X-T1 Low Light indoor action

Discussion in 'Coffee with Rico Pfirstinger, Fuji X-Pert' started by mack14, Jul 28, 2014.

  1. mack14

    mack14 New to FujiXspot

    9
    Apr 3, 2014
    Hi Rico...

    Last night I attempted to take stills of my daughters Tae Kwon Do belt test with a Fuji X-T1 and the 56mm. The setting was a room where I am approx. 20-40 feet away from my subject (wearing a white uniform) and the room is lit with fluorescent lighting. Lighting is less than optimal and there was no way I could use a flash. It was a very frustrating and exasperating evening as the Fuji could not focus and I missed most of the shots. In particular, when I attempted to use continuous autofocus it just would hunt and hunt trying to find the initial focus. Even after it found it, it seemed like there was enough lag as it updated that it would lose focus on the subject. I also found the EVF had just enough of a delay that it impeded my ability to take shots. I have a feeling I either don't have the camera setup correctly or it's just the wrong tool for the job.

    Any advice on how to set up the X-T1 focusing system for this type of shot would be greatly appreciated.
     
  2. flysurfer

    flysurfer X-Pert

    Feb 1, 2013
    Nuremberg
    Rico Pfirstinger
    Since I wasn't there, I can't really comment on the actual shooting situation. Obviously, fluorescent lighting can be quite bad, as it's flickering with a certain frequency, so your exposure can become a lottery depending on your shutter speed. Usually, f/1.2 should be sufficient for bad lighting, but it seems like it was too bad in this case? White uniform is pretty bad, too, due to little contrast. AF needs contrast to work. And always use high-performance mode and an AF frame size that is as large as possible and as small as necessary.
     
  3. mack14

    mack14 New to FujiXspot

    9
    Apr 3, 2014
    I tried shooting at f/1.2 to keep the shutter speed fast enough to keep from getting motion blur. Yet, with such shallow depth of field it didn't yield very good results. I think in this situation I should manual mode in order to pick my exposure with a fast enough shutter, an aperture that won't be too shallow, and then an ISO to get it close. I think the tracking was the problem. One other thing I thought of was separating focus from the shutter button to the rear of the camera. This way I can get a focus point and shoot off a quick burst without the camera trying to re-meter and re-focus each time I press the shutter. I guess I'm not so concerned about shooting at the highest burst rate, I'm more concerned about getting a focus zone where the camera won't hunt and the EVF won't lag as it continually tries to meter exposure.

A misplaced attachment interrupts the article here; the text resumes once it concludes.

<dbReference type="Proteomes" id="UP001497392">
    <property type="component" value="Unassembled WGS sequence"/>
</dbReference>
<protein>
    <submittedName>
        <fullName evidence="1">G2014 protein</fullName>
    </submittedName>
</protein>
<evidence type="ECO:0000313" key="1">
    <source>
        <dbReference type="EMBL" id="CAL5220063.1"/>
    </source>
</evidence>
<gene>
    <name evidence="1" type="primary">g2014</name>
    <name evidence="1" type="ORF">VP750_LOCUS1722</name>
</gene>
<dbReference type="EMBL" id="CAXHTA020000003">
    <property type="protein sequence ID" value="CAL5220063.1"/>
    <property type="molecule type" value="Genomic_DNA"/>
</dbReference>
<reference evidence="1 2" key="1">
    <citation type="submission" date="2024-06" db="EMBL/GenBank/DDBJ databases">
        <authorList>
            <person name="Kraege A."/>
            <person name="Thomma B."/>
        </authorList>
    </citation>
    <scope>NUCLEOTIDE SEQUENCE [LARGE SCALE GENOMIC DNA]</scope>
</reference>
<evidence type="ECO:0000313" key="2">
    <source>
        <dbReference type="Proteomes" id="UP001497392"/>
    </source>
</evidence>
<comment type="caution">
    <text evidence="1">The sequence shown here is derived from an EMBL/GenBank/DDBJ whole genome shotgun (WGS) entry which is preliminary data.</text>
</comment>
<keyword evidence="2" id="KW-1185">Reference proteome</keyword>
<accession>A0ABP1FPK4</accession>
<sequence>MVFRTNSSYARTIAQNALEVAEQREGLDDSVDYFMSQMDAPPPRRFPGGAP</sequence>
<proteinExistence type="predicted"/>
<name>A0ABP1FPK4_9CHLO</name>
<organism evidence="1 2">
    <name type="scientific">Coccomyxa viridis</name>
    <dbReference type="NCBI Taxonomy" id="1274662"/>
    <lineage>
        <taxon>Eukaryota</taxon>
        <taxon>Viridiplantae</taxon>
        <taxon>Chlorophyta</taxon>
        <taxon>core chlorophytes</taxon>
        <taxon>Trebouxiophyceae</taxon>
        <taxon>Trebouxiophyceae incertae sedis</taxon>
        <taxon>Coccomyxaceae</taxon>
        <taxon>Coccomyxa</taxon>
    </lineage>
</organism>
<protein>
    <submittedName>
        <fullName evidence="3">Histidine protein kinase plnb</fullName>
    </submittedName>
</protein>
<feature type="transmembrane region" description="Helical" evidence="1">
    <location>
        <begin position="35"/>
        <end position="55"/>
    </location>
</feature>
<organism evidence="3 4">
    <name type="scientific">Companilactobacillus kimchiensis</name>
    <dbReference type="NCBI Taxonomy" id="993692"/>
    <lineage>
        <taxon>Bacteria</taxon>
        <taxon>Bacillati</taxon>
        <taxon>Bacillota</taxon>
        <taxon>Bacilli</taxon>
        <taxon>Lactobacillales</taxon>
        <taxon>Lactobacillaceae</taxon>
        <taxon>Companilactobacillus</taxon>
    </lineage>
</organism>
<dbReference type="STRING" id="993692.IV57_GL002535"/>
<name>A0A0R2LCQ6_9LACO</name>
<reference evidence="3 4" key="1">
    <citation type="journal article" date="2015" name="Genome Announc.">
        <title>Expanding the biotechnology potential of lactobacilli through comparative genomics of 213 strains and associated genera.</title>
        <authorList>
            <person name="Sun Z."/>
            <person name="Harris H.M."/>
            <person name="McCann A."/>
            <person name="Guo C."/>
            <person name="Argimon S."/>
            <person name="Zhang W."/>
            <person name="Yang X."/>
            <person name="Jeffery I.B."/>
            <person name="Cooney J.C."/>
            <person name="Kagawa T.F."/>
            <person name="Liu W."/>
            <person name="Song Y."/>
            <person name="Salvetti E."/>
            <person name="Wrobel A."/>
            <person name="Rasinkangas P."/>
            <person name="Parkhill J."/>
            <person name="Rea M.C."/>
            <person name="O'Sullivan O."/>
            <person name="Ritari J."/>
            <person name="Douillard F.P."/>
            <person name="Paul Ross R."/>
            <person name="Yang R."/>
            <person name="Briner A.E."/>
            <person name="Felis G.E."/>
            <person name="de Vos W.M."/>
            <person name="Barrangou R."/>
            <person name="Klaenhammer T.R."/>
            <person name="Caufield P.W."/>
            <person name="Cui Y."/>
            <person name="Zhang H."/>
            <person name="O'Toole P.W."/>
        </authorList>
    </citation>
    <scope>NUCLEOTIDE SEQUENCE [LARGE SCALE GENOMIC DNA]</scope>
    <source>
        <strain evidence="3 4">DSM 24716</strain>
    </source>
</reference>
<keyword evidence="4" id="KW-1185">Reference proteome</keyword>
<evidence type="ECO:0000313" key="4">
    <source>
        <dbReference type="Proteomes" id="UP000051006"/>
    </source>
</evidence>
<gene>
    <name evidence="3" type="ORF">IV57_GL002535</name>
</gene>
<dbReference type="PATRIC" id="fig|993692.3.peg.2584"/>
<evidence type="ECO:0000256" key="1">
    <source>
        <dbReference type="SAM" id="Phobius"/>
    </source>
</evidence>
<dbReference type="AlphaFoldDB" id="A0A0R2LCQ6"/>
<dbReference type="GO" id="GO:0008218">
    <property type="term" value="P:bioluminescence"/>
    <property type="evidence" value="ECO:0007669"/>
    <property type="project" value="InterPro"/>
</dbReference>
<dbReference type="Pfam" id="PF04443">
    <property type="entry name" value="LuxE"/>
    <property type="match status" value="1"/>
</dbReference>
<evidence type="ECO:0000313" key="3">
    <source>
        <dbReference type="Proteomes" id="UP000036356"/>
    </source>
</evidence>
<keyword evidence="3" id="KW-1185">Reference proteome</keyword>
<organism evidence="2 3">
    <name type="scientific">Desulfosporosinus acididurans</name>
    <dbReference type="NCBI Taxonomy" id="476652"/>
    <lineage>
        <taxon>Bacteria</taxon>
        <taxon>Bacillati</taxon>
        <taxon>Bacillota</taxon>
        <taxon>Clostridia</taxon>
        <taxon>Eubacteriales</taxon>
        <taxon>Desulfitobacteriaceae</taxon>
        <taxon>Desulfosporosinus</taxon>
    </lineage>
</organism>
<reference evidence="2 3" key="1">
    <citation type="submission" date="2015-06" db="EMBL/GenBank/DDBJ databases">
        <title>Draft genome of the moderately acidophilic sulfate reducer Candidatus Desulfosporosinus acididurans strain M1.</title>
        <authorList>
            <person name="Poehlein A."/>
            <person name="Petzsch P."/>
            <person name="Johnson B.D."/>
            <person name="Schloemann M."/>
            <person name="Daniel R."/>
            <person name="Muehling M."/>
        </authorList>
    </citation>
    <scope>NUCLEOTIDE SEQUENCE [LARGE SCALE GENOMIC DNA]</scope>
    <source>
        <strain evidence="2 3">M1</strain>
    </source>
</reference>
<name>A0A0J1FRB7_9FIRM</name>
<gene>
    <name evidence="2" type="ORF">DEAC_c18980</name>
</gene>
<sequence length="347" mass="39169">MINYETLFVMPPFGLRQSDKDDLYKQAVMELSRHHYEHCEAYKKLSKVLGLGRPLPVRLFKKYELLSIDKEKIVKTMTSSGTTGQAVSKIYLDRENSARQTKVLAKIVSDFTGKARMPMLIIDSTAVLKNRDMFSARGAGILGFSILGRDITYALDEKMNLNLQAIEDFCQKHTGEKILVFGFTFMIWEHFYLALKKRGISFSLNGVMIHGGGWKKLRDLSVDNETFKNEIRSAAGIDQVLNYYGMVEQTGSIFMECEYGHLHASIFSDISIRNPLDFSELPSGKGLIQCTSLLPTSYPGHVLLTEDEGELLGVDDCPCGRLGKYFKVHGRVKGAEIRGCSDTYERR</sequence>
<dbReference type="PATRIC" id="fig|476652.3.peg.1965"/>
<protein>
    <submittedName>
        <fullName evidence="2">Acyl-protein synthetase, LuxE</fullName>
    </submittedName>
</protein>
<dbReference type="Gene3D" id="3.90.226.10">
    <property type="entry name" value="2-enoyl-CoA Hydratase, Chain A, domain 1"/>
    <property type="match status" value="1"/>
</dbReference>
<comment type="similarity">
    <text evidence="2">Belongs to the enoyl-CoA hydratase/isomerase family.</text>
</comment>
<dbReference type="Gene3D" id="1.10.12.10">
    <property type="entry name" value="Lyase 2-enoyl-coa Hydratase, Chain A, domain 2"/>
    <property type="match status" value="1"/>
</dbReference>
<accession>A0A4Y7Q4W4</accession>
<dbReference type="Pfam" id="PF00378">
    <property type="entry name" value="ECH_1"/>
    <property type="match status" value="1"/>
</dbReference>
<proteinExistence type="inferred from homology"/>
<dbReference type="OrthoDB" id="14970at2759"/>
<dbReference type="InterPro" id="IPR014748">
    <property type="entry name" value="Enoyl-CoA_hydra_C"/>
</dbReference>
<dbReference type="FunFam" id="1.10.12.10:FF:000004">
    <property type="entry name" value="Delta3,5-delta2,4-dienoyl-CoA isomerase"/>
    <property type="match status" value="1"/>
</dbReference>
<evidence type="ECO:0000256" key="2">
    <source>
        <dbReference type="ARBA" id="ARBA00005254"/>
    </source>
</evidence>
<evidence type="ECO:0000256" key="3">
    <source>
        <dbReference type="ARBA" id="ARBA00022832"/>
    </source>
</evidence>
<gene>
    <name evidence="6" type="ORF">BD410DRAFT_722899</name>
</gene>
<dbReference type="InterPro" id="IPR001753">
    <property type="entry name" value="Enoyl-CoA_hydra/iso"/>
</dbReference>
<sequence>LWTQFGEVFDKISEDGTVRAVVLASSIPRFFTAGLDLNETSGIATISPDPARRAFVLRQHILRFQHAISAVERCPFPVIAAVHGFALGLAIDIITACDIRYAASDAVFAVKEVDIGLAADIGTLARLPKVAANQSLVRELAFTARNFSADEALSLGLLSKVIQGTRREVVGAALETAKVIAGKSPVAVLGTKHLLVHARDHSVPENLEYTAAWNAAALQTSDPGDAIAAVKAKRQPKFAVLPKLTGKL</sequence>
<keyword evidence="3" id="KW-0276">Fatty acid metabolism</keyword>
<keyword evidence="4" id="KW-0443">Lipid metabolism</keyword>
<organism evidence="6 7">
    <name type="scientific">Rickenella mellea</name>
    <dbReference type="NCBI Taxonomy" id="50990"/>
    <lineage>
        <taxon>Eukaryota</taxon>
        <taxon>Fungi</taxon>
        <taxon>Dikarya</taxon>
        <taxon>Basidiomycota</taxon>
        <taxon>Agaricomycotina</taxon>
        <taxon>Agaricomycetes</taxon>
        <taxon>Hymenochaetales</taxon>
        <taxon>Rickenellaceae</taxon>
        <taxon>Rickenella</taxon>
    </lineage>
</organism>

4. flysurfer

    flysurfer X-Pert

    Feb 1, 2013
    Nuremberg
    Rico Pfirstinger
    I'd use AF-S, single shot and the autofocus trick (shutter mash) described in my books for such situations. I don't think AF-C and burst will yield many great results in such dire conditions. Even in good sunny light, I remember having a low hit rate when I shot two knights fighting at a ren fair, as their movement is hardly predictable.

    At my workshops, users get consistently good results with shutter mash at our moving subject trials, even when they use an older X-E1 or X-Pro1.

    The key is to wisely choose the optimal AF frame size and to keep it pefectly positioned over the face of the subject. Obviously, never ever even think of considering "focus and reframe". ;)

    EVF lag would only be an issue when the light is really very low. Normally, there's a lag of 0.005 seconds.
     
  5. mack14

    mack14 New to FujiXspot

    9
    Apr 3, 2014
    Thanks Rico.... I set the camera up for Release/Focus Priority and did some tests and I see how that might work. I clearly see what you mean by optimal AF frame size. If it's too small, there's not enough area to find anything with contrast. It would also seem to me that I need to adjust the aperture so that I can get sufficient depth of field because of the movement. Tae Kwon Do is difficult because the subject can zig in and out very quickly. But...no need to get every single shot... I just need to get a few keepers. So along with this technique, I'll try to determine exposure before the event starts and adjust the ISO sufficiently to allow me to shoot at a high enough shutter speed. To be safe, I am using the UHS-II memory cards. I'll be sure to practice this technique. Thank you.
     
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  6. flysurfer

    flysurfer X-Pert

    Feb 1, 2013
    Nuremberg
    Rico Pfirstinger
    Focus priority should be useful here, as then the camera won't take a shot unless it was able to lock focus. Of course, this doesn't ensure that the focus was locked at the right place, only some place.